I mean, who among us, from any country, is overjoyed when a charter guest blows his nose, gestures at you brusquely and growls, “You, take,” and you scurry across the deck to take his snotty tissue from his outstretched hand? Or when a 6-year-old Draco Malfoy, with perfect blonde ringlets, sees you at the cabin door and says, “Oh mummy, the servant’s looking for you. It’s the stupid one from last night – the one who forgot to set a fish knife for my scallops.” These moments are thankfully rare, but anyone who grew up either with money, servants, or in a country with a sense of opportunity is likely to have some teething troubles with their new servitude.
Coming from a country where class is the great unmentionable (it is the giant pink kangaroo hopping frantically about in the corner of the room), it can be hard for an Australian to come to grips with the level of subservience often required on yachts.
For example, to try and teach an Australian to not speak unless spoken to is an exercise in futility. ‘’What? I’m not allowed to say good morning to the boss until he acknowledges me? Tell him he’s dreaming.”
Yet despite this starting position of ignorance about the gaping chasm between the server and the served, Australians have adapted to the requirements and become one of the most prevalent nationalities to be found in the industry. The same, of course, can be said of South Africans who grew up with servants, public-school English boys and Eastern Europeans who come from well-connected families.
While perhaps there is some truth that certain nationalities cope better with certain things – for example that Filipinos handle the demands of difficult guests without fuss, and that the English tend to have a better innate understanding of the class divide between the ‘have-nots’ and the ‘have-yachts’ – my experience is that if someone wants a job badly enough, they will usually adapt their behaviour accordingly, no matter where they’re from. Those that won’t (or can’t) don’t tend to stay in the industry long anyway.
The Controversials: Girls, Gays and Religion
Having grown up in different cultures, it is inevitable that on a yacht, crew views on gender, sexuality and religion will sometimes differ. But these differences also occur within our own cultures, and it’s easy to attribute something to being culturally specific just because you don’t agree with it. Let me give some examples.
An Eastern European first mate recently told me he would never, ever hire a girl on deck, no matter how strong or competent. “It’s not right. Girls don’t belong on deck.” I rolled my eyes and walked off to the crew mess; it wasn’t a fight worth having. Talking about it later off the boat, a friend rushed to agree, “Oh, they’re very sexist, Eastern Europeans.” “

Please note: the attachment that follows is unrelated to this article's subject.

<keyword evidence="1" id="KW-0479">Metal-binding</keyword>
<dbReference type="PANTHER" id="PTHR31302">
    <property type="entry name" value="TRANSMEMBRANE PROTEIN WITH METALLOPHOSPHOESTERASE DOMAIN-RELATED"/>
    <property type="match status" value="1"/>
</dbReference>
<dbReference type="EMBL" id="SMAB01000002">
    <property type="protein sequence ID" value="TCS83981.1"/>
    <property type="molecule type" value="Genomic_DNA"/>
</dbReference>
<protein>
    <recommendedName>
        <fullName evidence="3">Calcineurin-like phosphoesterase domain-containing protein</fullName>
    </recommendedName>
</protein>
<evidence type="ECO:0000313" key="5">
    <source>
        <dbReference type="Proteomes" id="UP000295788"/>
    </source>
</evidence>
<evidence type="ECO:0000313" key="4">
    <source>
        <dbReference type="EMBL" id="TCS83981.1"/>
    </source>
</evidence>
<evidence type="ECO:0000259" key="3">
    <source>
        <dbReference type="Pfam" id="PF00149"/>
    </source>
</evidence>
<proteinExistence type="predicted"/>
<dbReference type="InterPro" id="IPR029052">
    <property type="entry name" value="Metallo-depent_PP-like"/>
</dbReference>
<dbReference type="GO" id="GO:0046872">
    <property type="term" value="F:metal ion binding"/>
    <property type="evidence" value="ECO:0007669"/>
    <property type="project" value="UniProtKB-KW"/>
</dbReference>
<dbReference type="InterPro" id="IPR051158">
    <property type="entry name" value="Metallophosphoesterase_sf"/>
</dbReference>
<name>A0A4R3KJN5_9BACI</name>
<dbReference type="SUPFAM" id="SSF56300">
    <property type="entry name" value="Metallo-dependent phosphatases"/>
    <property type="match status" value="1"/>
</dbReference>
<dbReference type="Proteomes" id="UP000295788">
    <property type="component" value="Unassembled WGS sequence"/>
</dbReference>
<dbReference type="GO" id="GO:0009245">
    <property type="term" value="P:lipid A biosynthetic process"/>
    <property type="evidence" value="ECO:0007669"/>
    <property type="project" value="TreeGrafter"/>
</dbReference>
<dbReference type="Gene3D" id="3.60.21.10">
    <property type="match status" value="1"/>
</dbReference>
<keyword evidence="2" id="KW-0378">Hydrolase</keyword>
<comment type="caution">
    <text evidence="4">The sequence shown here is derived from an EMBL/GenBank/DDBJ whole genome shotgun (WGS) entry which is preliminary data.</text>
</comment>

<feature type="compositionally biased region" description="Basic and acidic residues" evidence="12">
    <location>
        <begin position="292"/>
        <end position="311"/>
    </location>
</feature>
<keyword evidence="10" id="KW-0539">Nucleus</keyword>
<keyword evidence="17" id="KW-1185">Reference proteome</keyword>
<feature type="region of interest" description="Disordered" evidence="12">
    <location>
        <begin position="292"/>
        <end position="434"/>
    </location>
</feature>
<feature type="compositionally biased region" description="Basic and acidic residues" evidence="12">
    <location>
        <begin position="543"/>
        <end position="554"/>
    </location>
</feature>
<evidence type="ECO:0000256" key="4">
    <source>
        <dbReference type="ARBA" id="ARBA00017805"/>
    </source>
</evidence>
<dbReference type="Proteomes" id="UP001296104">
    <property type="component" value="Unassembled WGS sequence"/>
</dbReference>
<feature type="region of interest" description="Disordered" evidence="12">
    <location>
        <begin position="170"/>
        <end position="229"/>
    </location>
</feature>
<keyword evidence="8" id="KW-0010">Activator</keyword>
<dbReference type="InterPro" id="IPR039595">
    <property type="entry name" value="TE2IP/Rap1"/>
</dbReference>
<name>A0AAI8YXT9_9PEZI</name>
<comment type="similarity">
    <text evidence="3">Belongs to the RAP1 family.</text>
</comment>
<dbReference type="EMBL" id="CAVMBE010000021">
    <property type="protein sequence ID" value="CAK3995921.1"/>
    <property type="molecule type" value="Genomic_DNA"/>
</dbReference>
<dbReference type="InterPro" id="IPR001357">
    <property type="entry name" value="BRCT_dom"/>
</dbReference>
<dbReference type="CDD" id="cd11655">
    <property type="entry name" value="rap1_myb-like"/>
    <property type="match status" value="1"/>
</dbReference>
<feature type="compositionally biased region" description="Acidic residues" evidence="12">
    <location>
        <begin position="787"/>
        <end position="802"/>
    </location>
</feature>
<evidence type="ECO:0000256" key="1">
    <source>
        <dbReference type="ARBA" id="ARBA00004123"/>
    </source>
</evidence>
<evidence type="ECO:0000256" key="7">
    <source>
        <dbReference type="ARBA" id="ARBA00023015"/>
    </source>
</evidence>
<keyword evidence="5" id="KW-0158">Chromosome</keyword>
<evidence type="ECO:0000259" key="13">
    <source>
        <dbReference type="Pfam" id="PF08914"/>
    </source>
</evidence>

“Are there Eastern Europeans on your boat?”
“No, I just know. It’s the culture.”
For my part, I don’t know if this is or isn’t true. I haven’t done enough research. Neither, I’m guessing, had she. But it’s definitely true that if we looked around the yachting industry, we could find hundreds – probably thousands – of English-speaking captains and first mates who would agree: no girls on deck. It‘s easy to point the finger and make generalisations based on culture, even if those same opinions are widely shared in the industry.
A Filipino crewmember I know recently refused to share a cabin with a gay crewmember. The captain acquiesced, and a crew cabin-shuffle took place. This is an issue that is being faced more and more, with more openly gay crew joining the industry. But before jumping to accuse a whole racial group of prejudice, it bears well to remember that a lot of crew of all cultures object to sharing cabins with gay people. (I will state here that I do not agree with this stance, but it is a reality.)
I have worked for two captains who have manoeuvred crew out (and none too gently) after they were found to be gay. Out of the closet, out of the crew! One captain was Australian; the other South African. I think if you were to ask gay crew, they would be able to tell you that this discrimination is almost epidemic and can be found across all nationalities.
Political correctness has given this industry a wide, wide berth. It is therefore folly to point at sexism and prejudice in minority groups when, sadly, they remain prevalent in the majority.